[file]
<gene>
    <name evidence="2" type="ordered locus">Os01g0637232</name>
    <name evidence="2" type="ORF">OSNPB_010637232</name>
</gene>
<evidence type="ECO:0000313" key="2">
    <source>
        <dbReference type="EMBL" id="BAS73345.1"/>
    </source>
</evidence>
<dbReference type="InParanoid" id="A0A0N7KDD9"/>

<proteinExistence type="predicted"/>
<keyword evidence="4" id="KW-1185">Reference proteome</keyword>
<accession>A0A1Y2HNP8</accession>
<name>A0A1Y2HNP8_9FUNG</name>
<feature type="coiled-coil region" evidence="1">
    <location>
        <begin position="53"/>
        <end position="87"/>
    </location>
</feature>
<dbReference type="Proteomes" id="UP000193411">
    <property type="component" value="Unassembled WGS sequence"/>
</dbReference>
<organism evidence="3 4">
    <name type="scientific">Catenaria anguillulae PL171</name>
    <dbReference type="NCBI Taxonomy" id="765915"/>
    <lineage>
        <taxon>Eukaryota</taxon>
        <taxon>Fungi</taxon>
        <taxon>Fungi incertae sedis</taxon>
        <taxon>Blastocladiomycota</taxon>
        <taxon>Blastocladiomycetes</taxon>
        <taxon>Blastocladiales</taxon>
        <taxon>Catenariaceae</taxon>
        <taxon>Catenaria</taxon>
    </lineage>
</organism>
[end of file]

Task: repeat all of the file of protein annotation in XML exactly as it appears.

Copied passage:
<gene>
    <name evidence="2" type="ordered locus">Os01g0637232</name>
    <name evidence="2" type="ORF">OSNPB_010637232</name>
</gene>
<evidence type="ECO:0000313" key="2">
    <source>
        <dbReference type="EMBL" id="BAS73345.1"/>
    </source>
</evidence>
<dbReference type="InParanoid" id="A0A0N7KDD9"/>

<proteinExistence type="predicted"/>
<keyword evidence="4" id="KW-1185">Reference proteome</keyword>
<accession>A0A1Y2HNP8</accession>
<name>A0A1Y2HNP8_9FUNG</name>
<feature type="coiled-coil region" evidence="1">
    <location>
        <begin position="53"/>
        <end position="87"/>
    </location>
</feature>
<dbReference type="Proteomes" id="UP000193411">
    <property type="component" value="Unassembled WGS sequence"/>
</dbReference>
<organism evidence="3 4">
    <name type="scientific">Catenaria anguillulae PL171</name>
    <dbReference type="NCBI Taxonomy" id="765915"/>
    <lineage>
        <taxon>Eukaryota</taxon>
        <taxon>Fungi</taxon>
        <taxon>Fungi incertae sedis</taxon>
        <taxon>Blastocladiomycota</taxon>
        <taxon>Blastocladiomycetes</taxon>
        <taxon>Blastocladiales</taxon>
        <taxon>Catenariaceae</taxon>
        <taxon>Catenaria</taxon>
    </lineage>
</organism>